The biblical story is clear enough. We read in the Torah portion of Chayei Sarah, how Eliezer, servant of Avraham, arrives at the well in Haran, in search for a bride for Yitzchak. He prays to G-d for success in his mission, asking that this be a sign: The girl who offers water to me and my camels will be a demonstration of kindness worthy of bride for Yitzchak. And so, it is, he barely finishes his prayer when Rivka shows up and offers water to Eliezer and also for his camels…

My Zeide Moshe Rubin has a twist on this story. It certainly doesn’t fit the literal meaning, no doubt Eliezer and his camels were thirsty from their travels. But my Zeide’s twist has profound psychological insight, with great resonance in relationships. I heard this from him as a teen, but understood it more fully in marriage.

My Zeide asks: Why was Rivka’s offering of (public well) water so significant and such an indicator of character? (The simple meaning is understood, its a gesture not to be taken for granted, but here’s his take…)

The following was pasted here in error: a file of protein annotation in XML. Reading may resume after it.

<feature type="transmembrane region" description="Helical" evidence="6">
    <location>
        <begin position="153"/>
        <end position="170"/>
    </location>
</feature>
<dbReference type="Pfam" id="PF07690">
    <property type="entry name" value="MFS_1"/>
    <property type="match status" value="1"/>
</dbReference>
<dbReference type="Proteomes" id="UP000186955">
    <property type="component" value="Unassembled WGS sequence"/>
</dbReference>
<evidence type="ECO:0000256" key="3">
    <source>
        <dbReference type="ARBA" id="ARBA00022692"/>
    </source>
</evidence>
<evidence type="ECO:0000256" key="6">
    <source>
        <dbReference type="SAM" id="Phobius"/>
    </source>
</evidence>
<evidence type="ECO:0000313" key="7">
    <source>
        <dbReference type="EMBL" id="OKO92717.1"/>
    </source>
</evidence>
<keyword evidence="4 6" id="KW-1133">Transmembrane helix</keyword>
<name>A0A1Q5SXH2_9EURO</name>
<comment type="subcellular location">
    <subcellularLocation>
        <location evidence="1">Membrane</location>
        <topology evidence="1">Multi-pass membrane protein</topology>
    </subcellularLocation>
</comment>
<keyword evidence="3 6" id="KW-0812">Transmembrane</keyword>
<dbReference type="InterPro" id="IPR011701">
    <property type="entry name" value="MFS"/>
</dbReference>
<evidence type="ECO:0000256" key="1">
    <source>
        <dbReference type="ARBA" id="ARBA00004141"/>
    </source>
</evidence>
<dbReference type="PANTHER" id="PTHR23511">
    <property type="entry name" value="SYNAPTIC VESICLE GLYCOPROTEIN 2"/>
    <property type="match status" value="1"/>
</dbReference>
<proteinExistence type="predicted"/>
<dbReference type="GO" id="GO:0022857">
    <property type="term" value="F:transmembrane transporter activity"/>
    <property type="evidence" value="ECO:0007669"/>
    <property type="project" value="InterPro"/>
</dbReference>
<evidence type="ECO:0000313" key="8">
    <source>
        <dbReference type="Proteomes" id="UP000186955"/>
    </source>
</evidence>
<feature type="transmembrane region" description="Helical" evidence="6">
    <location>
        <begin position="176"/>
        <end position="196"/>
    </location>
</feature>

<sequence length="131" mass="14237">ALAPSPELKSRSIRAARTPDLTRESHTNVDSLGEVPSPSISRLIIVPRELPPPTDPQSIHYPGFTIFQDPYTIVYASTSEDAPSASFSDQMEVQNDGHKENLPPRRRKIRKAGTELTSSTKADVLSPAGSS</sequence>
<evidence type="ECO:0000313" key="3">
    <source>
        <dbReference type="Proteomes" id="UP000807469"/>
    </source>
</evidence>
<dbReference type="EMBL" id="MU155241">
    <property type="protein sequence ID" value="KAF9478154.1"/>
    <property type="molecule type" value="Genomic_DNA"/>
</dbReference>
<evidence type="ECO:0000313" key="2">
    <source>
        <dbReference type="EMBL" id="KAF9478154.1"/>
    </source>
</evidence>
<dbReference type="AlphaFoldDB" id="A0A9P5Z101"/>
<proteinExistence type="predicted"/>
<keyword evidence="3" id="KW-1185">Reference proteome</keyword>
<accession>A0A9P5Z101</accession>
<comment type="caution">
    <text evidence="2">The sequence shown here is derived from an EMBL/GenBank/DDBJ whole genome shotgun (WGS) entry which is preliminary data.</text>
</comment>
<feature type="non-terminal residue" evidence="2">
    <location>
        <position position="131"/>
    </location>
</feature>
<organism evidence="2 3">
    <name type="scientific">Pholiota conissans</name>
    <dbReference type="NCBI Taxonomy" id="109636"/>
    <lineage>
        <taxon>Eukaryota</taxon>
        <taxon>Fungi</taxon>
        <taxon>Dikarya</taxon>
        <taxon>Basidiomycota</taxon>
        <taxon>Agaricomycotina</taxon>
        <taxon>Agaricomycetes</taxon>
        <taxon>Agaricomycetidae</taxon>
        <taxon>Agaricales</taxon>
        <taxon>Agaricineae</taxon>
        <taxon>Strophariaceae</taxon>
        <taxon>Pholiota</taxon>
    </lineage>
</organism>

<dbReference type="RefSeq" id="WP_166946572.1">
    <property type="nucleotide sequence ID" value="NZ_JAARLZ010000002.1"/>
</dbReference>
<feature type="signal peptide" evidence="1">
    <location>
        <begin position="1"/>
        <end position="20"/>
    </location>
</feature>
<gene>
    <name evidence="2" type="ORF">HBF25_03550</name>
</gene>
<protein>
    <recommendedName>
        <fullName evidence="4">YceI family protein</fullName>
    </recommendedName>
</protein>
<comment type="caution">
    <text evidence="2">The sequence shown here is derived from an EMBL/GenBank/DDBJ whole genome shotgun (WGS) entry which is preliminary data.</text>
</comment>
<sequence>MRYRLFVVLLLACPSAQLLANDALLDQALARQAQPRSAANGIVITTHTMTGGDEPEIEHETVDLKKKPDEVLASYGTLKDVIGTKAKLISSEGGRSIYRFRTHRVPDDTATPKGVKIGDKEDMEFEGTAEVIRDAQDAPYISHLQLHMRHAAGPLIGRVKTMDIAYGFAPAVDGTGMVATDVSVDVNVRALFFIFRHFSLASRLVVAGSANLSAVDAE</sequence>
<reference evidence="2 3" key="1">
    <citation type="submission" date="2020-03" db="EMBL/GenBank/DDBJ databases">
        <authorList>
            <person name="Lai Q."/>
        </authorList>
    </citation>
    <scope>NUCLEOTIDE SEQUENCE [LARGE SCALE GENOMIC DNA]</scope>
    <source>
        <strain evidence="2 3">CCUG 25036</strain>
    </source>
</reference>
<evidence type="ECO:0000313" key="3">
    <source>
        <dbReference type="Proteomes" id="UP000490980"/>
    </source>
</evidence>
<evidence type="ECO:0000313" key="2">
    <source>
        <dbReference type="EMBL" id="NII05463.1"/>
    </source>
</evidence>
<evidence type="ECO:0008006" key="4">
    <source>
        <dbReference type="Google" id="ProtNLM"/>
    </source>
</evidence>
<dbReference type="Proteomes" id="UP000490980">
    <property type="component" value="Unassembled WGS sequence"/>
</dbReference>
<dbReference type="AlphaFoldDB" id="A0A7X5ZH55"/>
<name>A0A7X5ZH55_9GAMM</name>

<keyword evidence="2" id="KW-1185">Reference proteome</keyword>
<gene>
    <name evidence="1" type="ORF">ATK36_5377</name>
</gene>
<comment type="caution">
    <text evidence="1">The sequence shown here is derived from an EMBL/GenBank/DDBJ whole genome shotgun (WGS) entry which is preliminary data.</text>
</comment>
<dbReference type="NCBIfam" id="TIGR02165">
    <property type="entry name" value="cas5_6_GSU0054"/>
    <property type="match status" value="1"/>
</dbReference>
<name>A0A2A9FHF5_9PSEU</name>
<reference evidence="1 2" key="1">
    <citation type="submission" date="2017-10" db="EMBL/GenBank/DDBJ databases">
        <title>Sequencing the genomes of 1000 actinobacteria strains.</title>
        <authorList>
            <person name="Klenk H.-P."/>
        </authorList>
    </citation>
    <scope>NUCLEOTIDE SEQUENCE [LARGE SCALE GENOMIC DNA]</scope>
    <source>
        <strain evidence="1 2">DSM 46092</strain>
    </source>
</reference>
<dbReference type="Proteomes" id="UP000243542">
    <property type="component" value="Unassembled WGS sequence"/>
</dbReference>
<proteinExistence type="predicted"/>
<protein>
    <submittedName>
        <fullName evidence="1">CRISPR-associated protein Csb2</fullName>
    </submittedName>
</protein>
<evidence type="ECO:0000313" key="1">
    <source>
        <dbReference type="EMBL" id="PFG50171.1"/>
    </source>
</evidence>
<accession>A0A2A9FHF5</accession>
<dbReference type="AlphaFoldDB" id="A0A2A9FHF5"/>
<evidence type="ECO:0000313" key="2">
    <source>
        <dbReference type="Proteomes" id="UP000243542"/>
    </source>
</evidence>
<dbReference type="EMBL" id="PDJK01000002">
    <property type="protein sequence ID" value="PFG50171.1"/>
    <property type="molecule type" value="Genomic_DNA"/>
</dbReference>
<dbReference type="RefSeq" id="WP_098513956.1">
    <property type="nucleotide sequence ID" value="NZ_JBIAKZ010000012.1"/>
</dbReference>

It says somewhere in the Talmud that before age 40 people need to eat more than drink. But if flips midlife, after 40 people need to drink more than eat. So Rivka was under 40 and Eliezer was over 40. According to my Zeide’s twist, what really impressed Eliezer about Rivka was not just her thoughtful gesture and generous spirit – but her empathy. Although she was under 40, she was able to see that drink is what he needed most. She reached out with what he needed, not with what she needed. She saw it from his side, not hers. 

So, yes, while this doesn’t fit perfectly into the scenario of the biblical story – it fits so deeply and richly into human nature. It’s a critical life message and life skill that many would do well to learn and grow into. Empathy is one of the most important skills in a healthy relationship.